Wednesday, 19 March 2008

Sir Arthur C. Clarke Has Passed Away

Sir Arthur C. Clarke, British science fiction writer and visionary, probably the most famous and well-known science fiction writer of all time, passed away yesterday at his home in Sri Lanka at the age of 90.

Arthur Charles Clarke was born in Minehead, Somerset on 16 December 1917 and grew up reading the early SF pulp magazines. During WWII, Clarke worked in the RAF on radar projects, and contributed to the development of Ground-Approach Radar, which later played a key role in the Berlin Airlift. After the war he achieved a degree at King's College, London and became involved with the British Interplanetary Society, later going on to serve as its chairman. In October 1945 he published an article in Wireless World outlining how relay satellites positioned in geostationary orbit 36,000 kilometres above the Earth could be used to create a global communications network. After the publication of the article the geostationary orbit became known as the 'Clarke Orbit', a term still used today by the International Astronomical Union.

Clarke begun his writing career by penning short stories in WWII. His first sale was Rescue Party, which appeared in Astounding Science Fiction in May 1946. In1948 he wrote The Sentinel for a BBC competition, but it did not win. The same year he also wrote Against the Fall of Night, one of his earliest classic stories, and in 1950 wrote another short story called Guardian Angel. In 1951 he began writing full-time, quickly publishing his first two novels, Prelude to Space and The Sands of Mars, that year. In 1953 he rewrote Guardian Angel as Childhood's End, which rapidly became his first truly successful novel, and the one that brought him to international attention, particularly in the USA. In 1956 his short story The Star won him his first Hugo Award. In 1958 he moved to Sir Lanka, then still called Ceylon, and remained there for the rest of his life, attributing his longevity to the climate and his love of scuba diving.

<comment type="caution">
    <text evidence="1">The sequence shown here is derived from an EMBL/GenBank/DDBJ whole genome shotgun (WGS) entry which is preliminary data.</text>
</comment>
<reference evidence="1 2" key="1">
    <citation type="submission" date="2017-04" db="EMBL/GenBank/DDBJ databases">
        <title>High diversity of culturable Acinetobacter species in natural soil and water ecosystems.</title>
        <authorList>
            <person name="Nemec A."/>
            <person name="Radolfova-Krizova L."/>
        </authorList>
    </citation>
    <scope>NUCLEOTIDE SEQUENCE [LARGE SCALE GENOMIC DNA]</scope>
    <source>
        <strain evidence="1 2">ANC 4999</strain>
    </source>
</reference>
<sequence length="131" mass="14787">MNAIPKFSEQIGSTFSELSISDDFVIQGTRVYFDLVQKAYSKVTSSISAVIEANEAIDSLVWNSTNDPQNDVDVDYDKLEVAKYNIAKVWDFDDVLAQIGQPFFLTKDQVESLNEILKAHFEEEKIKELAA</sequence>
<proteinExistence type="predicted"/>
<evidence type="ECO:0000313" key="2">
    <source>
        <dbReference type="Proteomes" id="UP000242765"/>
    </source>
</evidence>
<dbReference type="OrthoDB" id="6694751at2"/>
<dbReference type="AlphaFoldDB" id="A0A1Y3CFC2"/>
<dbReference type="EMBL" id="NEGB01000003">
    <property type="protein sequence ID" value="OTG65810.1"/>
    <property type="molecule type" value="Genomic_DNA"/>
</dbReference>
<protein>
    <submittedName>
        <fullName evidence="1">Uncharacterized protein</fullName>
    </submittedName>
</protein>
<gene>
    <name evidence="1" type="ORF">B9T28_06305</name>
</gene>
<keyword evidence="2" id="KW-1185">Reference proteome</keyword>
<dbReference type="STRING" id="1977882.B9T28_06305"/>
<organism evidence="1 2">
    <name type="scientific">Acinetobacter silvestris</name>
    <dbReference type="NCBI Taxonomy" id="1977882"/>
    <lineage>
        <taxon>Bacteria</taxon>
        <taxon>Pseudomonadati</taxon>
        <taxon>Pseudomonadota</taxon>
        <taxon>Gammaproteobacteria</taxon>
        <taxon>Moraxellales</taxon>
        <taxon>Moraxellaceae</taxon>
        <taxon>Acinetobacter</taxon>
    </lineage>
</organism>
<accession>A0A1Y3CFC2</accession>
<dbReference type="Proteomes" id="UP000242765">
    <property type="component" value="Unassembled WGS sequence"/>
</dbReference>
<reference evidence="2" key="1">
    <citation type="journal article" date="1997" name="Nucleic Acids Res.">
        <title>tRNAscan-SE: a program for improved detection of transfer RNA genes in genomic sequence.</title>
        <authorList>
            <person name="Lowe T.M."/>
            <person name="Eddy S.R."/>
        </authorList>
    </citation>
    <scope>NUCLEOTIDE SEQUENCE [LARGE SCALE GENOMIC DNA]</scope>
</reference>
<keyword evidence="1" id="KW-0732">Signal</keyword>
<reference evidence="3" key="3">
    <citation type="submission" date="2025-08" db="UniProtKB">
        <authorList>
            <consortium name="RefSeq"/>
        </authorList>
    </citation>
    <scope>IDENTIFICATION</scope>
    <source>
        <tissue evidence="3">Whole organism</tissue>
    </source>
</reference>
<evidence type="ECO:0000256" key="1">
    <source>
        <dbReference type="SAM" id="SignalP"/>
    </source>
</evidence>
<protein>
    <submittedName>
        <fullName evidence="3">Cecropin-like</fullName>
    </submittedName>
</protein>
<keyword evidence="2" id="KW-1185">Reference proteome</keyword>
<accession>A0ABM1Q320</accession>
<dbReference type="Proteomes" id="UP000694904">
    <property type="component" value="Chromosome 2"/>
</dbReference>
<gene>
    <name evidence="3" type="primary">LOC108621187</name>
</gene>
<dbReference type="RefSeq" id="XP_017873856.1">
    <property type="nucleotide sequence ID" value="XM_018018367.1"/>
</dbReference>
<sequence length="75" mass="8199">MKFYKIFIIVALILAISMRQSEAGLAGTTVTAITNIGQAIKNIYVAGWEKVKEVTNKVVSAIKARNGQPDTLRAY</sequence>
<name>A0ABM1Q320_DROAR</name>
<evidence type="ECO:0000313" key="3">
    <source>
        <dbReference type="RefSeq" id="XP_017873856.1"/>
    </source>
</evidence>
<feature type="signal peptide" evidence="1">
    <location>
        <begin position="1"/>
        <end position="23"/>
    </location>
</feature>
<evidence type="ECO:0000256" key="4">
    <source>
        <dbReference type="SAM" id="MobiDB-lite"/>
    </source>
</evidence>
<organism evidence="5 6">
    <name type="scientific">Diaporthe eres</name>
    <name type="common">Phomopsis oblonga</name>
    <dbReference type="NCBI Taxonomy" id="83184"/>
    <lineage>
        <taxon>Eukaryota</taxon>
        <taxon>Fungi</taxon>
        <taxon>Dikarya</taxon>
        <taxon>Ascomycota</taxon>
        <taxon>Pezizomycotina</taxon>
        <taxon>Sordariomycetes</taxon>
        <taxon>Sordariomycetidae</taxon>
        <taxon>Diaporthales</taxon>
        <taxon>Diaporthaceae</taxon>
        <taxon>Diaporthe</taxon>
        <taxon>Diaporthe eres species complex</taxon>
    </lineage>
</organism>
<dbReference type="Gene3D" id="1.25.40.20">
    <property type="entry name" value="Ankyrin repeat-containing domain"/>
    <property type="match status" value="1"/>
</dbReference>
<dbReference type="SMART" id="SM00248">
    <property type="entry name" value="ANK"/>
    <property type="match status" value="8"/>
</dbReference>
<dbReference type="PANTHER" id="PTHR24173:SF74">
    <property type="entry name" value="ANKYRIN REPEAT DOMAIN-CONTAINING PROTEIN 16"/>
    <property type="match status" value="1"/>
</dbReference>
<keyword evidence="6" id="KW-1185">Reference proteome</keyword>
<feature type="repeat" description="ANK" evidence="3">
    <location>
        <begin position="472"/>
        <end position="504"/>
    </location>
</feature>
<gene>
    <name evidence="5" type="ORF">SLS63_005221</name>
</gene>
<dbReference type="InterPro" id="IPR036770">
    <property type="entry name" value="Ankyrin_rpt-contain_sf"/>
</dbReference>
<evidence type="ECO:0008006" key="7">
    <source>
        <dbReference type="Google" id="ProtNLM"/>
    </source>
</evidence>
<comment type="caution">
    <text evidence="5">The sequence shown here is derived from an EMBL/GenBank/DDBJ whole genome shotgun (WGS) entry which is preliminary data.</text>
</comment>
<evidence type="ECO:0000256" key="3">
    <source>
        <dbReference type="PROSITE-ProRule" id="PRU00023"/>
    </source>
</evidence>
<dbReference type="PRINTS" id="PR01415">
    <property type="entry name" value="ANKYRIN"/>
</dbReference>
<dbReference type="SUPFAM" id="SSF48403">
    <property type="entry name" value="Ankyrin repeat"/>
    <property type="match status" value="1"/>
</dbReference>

A string of successful novels and short story collections followed in the 1950s and early 1960s, including A Fall of Moondust, The Deep Range and The City and the Stars, his novel-length rewrite of Against the Fall of Night. In 1964 Clarke began a collaboration with film-maker Stanley Kubrick designed to make 'the proverbial good science fiction movie'. They used the jokey working title How the Solar System Was Won and Clarke's story The Sentinel as a basis for the project before retitling it 2001: A Space Odyssey. Production of the movie, and Clarke's accompanying novel, took over four years and involved the creation of never-before-used special effects technology. The movie was released in 1968 to immediate acclaim and won plaudits from critics for its innovative visuals and stunning use of classical music, as well as its philosophical outlook. However, the movie became a popular hit due to its basic storyline (about a murderous computer) and its 'trippy' end sequence. Clarke became a popular figure after the movie came out and was an official commentator for the Apollo 11 mission to the Moon in July 1969.

In 1973 Clarke published what became his most successful novel, Rendezous with Rama. It was his first novel to win the Hugo Award for Best Novel, but it simultaneously won the John W. Campbell Award and the Nebula as well. It remains the only book to have won all three awards. Thanks to Clarke's friendship with Sovient cosmonaut Alexei Leonov, the novel was also published in the Soviet Union with absolutely no edits or changes from the original text, an extreme rarity for Western books during the Cold War. After the success of Rama, Clarke entered a period of growing critical acclaim. He released a further string of successful novels - Imperial Earth, The Fountains of Paradise, 2010: Odyssey Two, and The Songs of Distant Earth and 2061: Odyssey Three - as well as producing and presenting a television series, Arthur C. Clarke's Mysterious World.